So the Swiss monetary authorities instituted a policy to try to keep the euro to a floor of 1.20 francs. Only last month, it reiterated a pledge to continue to support that floor by buying the euro in “unlimited quantities” if needed.

The Swiss central bank’s strategy, which involves selling francs on the open market in exchange for euros, has been controversial at home. Many exporters had welcomed the decision to hold down the franc.

But as the central bank’s balance sheet grew by several hundred billion euros, the central bank came under fire from opponents. In a December referendum, those critics tried to force the central bank to convert much of its foreign exchange holdings into gold. That initiative failed.

 

On Thursday, the central bank surrendered to the market dynamics, saying in a statement that it was giving up the minimum exchange rate.

“This exceptional and temporary measure protected the Swiss economy from serious harm,” the central bank said in a statement. “While the Swiss franc is still high, the overvaluation has decreased as a whole since the introduction of the minimum exchange rate. The economy was able to take advantage of this phase to adjust to the new situation.”

Phyllis Papadavid, foreign exchange strategist at BNP Paribas in London, said after the Swiss central bank action that monetary authorities were “still sensitive” to the overvaluation of the franc, but that they had adapted to changed conditions – particularly the dollar’s recent rise – by changing course.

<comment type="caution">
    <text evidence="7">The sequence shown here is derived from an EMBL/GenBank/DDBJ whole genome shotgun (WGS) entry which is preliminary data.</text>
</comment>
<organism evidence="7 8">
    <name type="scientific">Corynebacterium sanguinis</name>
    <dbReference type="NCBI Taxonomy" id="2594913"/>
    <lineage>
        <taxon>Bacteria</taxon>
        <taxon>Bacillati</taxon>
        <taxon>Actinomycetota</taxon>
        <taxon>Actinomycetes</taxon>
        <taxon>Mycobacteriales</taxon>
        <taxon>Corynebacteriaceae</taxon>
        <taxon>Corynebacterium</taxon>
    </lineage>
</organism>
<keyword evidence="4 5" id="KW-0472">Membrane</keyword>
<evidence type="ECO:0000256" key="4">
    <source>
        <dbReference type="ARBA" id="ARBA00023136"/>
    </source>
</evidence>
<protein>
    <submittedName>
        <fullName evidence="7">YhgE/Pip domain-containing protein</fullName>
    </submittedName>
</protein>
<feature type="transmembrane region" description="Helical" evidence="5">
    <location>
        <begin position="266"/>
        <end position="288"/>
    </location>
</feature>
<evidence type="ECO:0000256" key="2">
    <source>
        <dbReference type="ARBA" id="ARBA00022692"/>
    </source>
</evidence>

“They haven’t given up,” Ms. Papadavid said. “They’re clearly going to continue watching it.”

As it scrapped the cap, the Swiss central bank simultaneously cut interest rates, already in negative terrain, hoping to offset some of the damage in foreign exchange markets. It changed the rate on deposits to minus 0.75 percent from minus 0.25 percent, tripling what it costs lenders to park money at the central bank.

But that was too little to stop the tide, and the franc jolted 15 percent higher against the euro. Swiss stocks plummeted in value as investors hastened to sell equities priced in francs.

Shares of Swatch, the global watch brand, fell 16 percent, leading the Swiss Market Index nearly 9 percent lower. But the decline was broad-based, including Nestlé, the food manufacturer; Holcim, the giant cement maker; and the chemical company Syngenta.

“We can only guess at what was in their minds,” Carl B. Weinberg, chief global economist at High Frequency Economics, said of the Swiss central bank’s move. “Maybe they are afraid that the euro is coming on some hard times, and they didn’t want to be tied to a sinking ship.”

Mr. Weinberg said it was hard at the moment to tell what the fallout would ultimately be, but that it would mainly be “micro effects, rather than macro effects.”

“A lot of people were borrowing in Swiss francs because they were cheap,” Mr. Weinberg said. “Well, anyone who borrowed in francs now owes something like 15 percent more than they did yesterday.”

“But anyone who has Swiss assets is a little bit richer today,” he added. “Net, there are winners and losers.”

David Jolly reported from Paris and Neil Irwin from Washington.